Larry Kotlikoff: To begin, your husband needs to have filed and, thus, be entitled to his retirement benefit in order for you to be entitled to collect a spousal benefit. So, you must, within recent weeks, have filed an advance claim for spousal benefits when your husband applied. Since your entitlement date for a spousal benefit can’t be earlier than your husband’s entitlement date for this retirement benefit — October 2013, you have until October 2014 to request withdrawal of your spousal benefit.

But it’s not clear that withdrawing your spousal benefit will matter. Right now, your spousal benefit, actually your excess spousal benefit, is being reduced to zero by the subtraction from it of two-thirds of your Civil Service Retirement System (CSRS) annuity. Since this annuity is, I presume, going to rise over time based on the same cost of living adjustment that your excess spousal benefit receives, I think your CSRS annuity will always wipe out your spousal benefit.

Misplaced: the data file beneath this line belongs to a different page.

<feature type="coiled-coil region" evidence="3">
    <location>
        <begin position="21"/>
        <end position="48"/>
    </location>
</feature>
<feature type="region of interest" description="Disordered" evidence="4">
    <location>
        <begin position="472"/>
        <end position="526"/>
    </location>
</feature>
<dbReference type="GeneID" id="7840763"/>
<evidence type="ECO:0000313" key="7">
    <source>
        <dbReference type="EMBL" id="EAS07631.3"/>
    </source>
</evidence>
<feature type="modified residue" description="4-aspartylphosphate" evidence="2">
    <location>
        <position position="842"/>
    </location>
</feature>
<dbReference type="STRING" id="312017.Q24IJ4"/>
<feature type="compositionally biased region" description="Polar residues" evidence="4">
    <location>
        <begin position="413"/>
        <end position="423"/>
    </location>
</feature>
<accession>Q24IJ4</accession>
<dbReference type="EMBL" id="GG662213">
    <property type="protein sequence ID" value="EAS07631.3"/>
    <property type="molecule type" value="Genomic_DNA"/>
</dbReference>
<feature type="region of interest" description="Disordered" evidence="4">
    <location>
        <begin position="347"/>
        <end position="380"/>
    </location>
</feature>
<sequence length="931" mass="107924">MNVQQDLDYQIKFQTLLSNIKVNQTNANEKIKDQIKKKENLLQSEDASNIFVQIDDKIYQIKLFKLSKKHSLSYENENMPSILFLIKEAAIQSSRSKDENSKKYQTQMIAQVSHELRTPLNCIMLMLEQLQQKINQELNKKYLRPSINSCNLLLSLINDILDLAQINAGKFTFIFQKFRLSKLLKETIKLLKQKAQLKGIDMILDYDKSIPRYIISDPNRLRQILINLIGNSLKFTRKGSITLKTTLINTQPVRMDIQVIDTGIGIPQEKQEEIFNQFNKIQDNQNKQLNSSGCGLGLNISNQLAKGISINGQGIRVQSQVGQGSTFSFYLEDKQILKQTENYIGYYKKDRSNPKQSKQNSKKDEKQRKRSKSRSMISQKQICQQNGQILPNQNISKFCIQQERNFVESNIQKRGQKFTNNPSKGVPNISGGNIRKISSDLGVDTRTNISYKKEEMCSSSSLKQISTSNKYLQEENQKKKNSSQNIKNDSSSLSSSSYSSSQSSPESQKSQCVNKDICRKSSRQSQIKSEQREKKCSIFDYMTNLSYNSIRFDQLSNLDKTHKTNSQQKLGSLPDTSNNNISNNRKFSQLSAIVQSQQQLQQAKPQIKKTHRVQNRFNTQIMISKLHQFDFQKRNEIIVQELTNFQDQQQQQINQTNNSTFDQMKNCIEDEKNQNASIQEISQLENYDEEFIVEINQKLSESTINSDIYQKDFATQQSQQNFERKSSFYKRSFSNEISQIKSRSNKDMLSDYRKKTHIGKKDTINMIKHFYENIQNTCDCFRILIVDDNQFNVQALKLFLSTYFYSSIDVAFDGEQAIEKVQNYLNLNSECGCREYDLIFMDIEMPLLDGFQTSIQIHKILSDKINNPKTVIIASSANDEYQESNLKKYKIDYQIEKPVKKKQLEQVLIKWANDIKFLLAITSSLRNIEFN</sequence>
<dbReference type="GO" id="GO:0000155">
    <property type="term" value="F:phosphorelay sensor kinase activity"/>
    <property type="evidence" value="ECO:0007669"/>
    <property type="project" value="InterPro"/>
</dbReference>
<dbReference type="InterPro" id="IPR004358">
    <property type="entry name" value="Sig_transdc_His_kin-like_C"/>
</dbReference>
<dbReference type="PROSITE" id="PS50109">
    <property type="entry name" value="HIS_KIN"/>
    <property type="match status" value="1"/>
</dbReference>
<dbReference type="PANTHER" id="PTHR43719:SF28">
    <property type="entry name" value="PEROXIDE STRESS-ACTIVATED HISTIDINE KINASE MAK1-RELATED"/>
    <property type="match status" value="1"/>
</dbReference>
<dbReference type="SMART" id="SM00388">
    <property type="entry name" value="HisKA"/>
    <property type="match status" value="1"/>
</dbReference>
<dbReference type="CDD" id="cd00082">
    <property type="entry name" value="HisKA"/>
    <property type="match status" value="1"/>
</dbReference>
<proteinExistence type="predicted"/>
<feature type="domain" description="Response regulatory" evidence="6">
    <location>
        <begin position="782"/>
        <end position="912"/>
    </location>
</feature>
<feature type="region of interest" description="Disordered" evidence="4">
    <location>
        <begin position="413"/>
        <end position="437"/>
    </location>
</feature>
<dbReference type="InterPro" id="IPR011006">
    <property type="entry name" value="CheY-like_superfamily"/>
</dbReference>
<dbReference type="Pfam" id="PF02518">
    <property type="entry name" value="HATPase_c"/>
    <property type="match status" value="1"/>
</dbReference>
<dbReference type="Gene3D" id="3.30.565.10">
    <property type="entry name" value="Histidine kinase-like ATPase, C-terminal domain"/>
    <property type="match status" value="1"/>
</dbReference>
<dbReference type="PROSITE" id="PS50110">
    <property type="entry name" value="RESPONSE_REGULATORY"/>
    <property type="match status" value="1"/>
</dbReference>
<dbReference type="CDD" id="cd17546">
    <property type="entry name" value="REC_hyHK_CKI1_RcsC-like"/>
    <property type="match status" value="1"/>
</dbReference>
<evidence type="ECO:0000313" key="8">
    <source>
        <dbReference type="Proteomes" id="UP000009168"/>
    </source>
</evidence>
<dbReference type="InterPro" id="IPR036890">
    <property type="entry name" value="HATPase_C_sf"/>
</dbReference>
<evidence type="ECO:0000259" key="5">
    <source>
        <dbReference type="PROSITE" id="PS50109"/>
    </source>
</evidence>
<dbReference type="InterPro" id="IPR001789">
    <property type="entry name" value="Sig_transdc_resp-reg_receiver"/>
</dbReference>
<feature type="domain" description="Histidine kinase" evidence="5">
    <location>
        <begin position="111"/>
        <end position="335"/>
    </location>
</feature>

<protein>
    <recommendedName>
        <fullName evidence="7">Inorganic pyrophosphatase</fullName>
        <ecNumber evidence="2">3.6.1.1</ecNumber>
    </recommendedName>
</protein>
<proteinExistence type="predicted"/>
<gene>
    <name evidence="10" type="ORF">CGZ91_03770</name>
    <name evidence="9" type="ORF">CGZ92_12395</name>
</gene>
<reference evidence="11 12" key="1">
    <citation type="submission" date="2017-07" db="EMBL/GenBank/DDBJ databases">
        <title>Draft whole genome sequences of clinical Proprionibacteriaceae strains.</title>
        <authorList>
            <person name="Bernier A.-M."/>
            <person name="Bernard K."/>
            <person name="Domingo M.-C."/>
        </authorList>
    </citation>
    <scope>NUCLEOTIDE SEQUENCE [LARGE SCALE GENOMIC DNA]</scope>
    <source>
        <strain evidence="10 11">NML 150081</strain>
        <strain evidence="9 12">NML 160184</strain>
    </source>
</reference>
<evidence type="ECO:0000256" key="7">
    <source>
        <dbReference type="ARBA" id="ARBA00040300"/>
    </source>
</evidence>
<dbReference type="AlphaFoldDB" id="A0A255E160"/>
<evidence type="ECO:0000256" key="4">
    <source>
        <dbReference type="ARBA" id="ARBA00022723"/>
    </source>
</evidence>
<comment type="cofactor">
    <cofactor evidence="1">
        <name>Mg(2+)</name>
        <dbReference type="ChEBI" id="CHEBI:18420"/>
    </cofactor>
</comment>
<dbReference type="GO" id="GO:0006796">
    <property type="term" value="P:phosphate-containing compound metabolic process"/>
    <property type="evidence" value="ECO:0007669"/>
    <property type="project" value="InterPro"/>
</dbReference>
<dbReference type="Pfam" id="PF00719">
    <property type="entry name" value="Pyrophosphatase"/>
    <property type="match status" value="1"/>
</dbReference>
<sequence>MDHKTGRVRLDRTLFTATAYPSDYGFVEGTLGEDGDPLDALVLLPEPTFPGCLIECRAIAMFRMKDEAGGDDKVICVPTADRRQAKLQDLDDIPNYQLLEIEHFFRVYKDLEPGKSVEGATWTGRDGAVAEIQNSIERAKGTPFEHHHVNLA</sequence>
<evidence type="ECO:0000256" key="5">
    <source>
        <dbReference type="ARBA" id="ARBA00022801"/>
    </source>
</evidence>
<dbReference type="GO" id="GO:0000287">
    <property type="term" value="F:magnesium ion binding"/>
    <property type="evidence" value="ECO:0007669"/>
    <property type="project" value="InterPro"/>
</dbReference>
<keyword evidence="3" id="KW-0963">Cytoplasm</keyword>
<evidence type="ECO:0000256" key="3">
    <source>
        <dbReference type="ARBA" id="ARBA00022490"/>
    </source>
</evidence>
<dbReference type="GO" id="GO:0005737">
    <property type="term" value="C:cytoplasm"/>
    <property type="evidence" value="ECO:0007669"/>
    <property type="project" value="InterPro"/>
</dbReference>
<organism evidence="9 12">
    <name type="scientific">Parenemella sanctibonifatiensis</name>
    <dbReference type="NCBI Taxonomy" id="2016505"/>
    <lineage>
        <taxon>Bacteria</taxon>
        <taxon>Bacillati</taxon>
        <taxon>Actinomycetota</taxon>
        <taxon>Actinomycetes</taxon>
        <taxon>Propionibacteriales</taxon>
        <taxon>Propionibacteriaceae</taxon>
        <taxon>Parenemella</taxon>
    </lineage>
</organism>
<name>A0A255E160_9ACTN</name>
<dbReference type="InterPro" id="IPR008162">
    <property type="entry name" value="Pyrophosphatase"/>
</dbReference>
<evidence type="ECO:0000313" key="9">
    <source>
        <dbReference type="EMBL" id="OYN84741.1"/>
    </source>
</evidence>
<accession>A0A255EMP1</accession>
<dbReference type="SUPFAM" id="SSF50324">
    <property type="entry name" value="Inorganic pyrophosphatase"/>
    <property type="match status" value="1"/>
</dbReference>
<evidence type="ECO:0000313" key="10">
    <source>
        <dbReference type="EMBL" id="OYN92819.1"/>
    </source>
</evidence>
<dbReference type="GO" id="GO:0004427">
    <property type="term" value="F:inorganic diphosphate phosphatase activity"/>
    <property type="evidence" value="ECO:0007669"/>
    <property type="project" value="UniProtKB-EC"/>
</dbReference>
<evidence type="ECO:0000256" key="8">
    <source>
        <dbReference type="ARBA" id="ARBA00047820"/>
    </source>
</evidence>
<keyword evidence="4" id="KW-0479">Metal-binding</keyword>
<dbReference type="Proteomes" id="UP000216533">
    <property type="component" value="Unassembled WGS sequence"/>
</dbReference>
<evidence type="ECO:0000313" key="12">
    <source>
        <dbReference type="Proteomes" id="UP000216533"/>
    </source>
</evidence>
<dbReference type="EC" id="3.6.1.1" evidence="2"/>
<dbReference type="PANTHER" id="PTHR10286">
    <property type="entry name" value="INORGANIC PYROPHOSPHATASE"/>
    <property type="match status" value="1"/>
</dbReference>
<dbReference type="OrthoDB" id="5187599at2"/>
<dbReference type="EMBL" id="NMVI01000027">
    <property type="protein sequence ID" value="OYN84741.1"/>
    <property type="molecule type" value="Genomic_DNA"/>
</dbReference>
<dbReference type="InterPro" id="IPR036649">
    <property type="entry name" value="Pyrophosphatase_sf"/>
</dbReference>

However, it may not wipe out your survivor benefit were your husband to pass away since the survivor benefit may exceed two-thirds of your CSRS annuity. However, there is a small chance, as you seem to have figured out, that by delaying taking your spousal benefit and waiting to collect until full retirement age, two-thirds of your CSRS will be less than your excess spousal benefit with no reduction applied. Waiting beyond full retirement age to take your spousal benefit won’t help because it won’t grow. No credits are applied to either spousal or survivor benefits for waiting to collect them.